ANSWER/SEARCH for TEACHERS: Unit 14 - "And He Spoke a Parable . . ."

Answer-Search Teacher Guide 171

ANSWER TITLE: Where Do I Stand?

SEARCH TITLE: Sower and the Seed

TEXT: Luke 8:4-15

supplemental scriptures

Acts 17:11; 1 Thessalonians 2:13

objective

The students will be able to explain that to hear, to understand, and to bring forth fruit are the evidences of having a receptive heart. The lesson demonstrates that the individual has control of the receptivity of his heart.

key verse for answer

All my words that I shall speak unto thee receive in thine heart, and hear with thine ears. — Ezekiel 3:10

key verse for search
reference information

In the Bible, we find that the term hear means much more than just "the stimulation of the auditory nerves by a sound wave." It definitely implies that we should hear, comprehend, and act upon what we hear. The Apostle James says that if we are hearers of the Word and not doers, we are deceiving ourselves.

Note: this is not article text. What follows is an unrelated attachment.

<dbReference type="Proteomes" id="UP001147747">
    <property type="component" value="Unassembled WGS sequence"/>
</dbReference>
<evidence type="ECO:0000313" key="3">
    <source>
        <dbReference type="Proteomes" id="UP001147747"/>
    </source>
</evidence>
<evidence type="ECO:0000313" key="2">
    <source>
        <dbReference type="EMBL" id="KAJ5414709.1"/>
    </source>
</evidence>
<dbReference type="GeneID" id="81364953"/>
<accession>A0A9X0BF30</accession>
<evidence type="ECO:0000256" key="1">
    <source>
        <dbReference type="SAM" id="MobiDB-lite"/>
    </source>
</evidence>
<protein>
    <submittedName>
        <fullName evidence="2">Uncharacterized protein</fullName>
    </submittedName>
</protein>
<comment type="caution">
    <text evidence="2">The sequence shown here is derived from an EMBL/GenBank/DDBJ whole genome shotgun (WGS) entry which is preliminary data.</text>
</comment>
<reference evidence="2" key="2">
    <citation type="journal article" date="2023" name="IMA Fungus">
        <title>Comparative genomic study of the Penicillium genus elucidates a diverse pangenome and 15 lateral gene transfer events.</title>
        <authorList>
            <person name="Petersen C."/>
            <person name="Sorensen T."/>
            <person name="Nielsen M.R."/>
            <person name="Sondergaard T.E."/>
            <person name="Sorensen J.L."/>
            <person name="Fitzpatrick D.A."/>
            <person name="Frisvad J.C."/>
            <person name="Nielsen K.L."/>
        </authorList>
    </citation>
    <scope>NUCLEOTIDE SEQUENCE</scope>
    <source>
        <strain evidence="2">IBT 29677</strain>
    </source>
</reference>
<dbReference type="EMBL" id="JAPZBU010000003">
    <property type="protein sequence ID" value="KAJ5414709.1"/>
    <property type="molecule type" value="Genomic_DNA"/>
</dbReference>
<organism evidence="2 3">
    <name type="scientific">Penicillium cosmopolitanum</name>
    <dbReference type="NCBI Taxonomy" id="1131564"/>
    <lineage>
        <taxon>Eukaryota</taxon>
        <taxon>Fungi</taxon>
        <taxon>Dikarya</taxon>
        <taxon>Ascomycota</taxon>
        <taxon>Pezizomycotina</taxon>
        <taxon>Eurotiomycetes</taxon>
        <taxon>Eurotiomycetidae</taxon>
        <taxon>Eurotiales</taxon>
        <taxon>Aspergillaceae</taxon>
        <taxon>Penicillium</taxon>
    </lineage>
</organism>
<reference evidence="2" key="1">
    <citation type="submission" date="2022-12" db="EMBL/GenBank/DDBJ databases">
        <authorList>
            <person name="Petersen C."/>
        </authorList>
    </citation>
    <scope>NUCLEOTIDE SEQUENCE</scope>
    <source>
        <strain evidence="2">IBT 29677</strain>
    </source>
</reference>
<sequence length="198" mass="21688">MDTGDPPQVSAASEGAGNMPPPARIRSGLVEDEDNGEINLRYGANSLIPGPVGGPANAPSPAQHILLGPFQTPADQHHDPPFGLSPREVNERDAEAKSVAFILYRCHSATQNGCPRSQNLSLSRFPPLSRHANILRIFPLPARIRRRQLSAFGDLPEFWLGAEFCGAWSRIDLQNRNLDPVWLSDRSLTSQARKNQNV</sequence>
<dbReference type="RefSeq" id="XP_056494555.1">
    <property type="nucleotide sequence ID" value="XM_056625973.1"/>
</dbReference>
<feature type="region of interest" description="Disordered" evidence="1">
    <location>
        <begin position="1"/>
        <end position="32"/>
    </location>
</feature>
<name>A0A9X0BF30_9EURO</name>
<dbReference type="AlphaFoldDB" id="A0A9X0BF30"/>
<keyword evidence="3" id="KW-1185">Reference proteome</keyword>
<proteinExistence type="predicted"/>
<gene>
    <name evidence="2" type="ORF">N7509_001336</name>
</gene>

In the Book of Deuteronomy, when Moses speaks unto the Children of Israel, rehearsing their wanderings in the wilderness and the giving of the Law on Mount Sinai, he frequently commands that they "hear." But, so no one might think that just hearing was sufficient, he said, "Hear, O Israel, the statutes and judgments which I speak in your ears this day, that ye may learn them, and keep, and do them" (Deuteronomy 5:1).

The action we take as a response to what we hear will be determined by how well we hear. In today's lesson, the majority of the hearers were wayside hearers. Those who were concerned about the teachings of Jesus went to Him and learned the meaning of the parable. They proved to be the good ground that Jesus was talking about.